Articles tagged semiotics, post-humanism, postmodernism, post-structuralism, cultural studies, psychoanalysis, european studies, anti-establishment

Food Films Get Eaten Alive by ‘Feasting Our Eyes’

So we should watch more Super Size Me and less Babette’s Feast? C’mon.

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‘Muslim Cool’ Puts Its Faith in Hip-Hop, and Hip-Hop in Its Faith

Where Chance the Rapper injects spirituality into hip-hop, Muslim Cool injects hip-hop into spirituality.

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Do Our Superheroes Satisfy a Secret Craving for Authoritarianism?

Chris Gavaler's On the Origins of Superheroes raises compelling questions about our fascination with men in tights.

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‘Sounds of the Underground’, Excavated

Stephen Graham manages to distil the essence of underground and fringe music into identifiable and recognizable components of a larger, global movement.

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To Seek Out New Star Trek Fans and Form New Star Trek Civilizations

As the most well-studied fandom, Star Trek fans have shaped the way that seminal concepts in fan studies have emerged.

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If You’re Suspicious of the Pitch, Read ‘Mad Men, Death, and the American Dream’

If Mad Men’s slickness allow us to enjoy the existential emptiness at the heart of American identity without implicating us, Bronfen’s volume works to close that distance.

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Rethinking the Closure of the Asylums in the Age of Community Care

Barbara Taylor's "bin memoir", as she terms it, tells a story of neglect, dysfunction, and failed expectations. She recovered; the mental health care system didn't.

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What Would Animals Say If We Asked the Right Questions?

Vinciane Despret blends science with story to give readers new ways to think about animals and our relationships with them.

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‘Til Human Faces Wake Us: Don DeLillo’s ‘Zero K’

For all that it is cold and disquieting, DeLillo's latest is also his most sincere -- his most human -- meditation on death yet.

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On the Aggressive, Hilarious Theorizing in ‘Censorship Now!!’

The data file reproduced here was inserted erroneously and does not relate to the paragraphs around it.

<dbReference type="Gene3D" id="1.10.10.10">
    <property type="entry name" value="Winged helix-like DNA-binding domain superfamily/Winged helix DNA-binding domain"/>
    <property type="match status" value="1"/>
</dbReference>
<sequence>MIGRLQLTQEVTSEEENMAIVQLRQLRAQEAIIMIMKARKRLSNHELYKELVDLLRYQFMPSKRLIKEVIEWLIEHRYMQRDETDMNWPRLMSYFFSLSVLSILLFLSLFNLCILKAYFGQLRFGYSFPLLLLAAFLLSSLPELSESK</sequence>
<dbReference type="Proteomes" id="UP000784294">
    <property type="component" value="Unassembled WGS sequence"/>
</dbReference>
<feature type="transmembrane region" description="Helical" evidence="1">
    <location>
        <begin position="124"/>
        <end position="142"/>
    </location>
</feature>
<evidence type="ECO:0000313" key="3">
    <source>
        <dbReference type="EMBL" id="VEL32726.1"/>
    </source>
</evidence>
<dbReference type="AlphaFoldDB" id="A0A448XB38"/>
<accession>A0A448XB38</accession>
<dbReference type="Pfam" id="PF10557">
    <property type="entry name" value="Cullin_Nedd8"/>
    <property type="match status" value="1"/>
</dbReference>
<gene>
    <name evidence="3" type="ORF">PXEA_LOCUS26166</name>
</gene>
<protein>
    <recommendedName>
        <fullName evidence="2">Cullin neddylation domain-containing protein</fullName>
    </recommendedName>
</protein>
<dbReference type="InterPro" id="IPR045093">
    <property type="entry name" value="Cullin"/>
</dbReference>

Ian F. Svenonius' is a refreshing voice amidst the irony-addled sad-sack defeatism of postmodernity.

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Sounds French: Globalization, Cultural Communities and Pop Music, 1958-1980

As one of the first of the French punk groups, Stinky Toys grappled with authenticity, illustrating the pitfalls that French musicians experienced while navigating their place in the genre.

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Conspiracy Theories and Unlimited Info: The Fall Season’s New Crop of Literal Know-It-Alls

What does the recent upswing in series with information-overloaded protagonists say about our cultural and social concerns?

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12 Feb 2015 // 11:57 AM

Has America Turned Into a Spoof of Itself?

Did postmodernism kill literary satire? I’ve been wondering about this in the wake of the terror attack on the French satirical newspaper Charlie Hebdo, known for its caricatures of the prophet Muhammad; one appears on the cover of the first issue after the attack, brandishing a placard that declares “Je suis Charlie” while shedding a tear.

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The Power of the Reader in ‘A History of Reading’

Alberto Manguel takes a thematic rather than linear approach to a history of reading, offering an entertaining and impassioned account of reading practices and readers' agency.

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The Future Is Now, and It Is Odd: A Retrospective on Hip-hop in the ‘00s

The historical unfolding of hip-hop bears a strong similarity to that of literature. With that lineage in mind, it's easy to see why the '00s found hip-hop taking on its postmodern stage.

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Adam Phillips’ ‘Missing Out’ Offers Pearls of Wisdom in a Sea of Disappointment

Part Shakespearean analysis, part cultural anthropology, part literary criticism and part psychoanalysis, Missing Out is a compendium of insights and musings about our desire to be more than we are.

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Movie Time Travel and the New Nostalgia

The new nostalgia signals the ultimate rejection of millennial anxiety, postmodernism, irony and the future. It longs for a post-industrial, green world. Of course, that suggests a vague and painful longing for something that never was.

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‘1Q84’: A World that Bears a Question

Huraki Murakami is stretching himself to create a sort of hybrid between his humourous and off-beat slipstream novels and the aching and yearning of romance that permeates his more mainstream stuff.

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“Red Hood & the Outlaws” is Editor’s Choice of DC’s New 52

Red Hood & the Outlaws is the pick of DC's relaunch. Here's why.

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Masters of the Universe: Oliver Stone’s ‘Wall Street’

In his desire to trump his upper crust "superiors", Gekko's personal ethic could be read as a perverted, ultimately hypocritical form of populist revolt.

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NYFF 2017: 'Mudbound'

// Notes from the Road

"Dee Rees’ churning and melodramatic epic follows two families in 1940s Mississippi, one black and one white, and the wars they fight abroad and at home.

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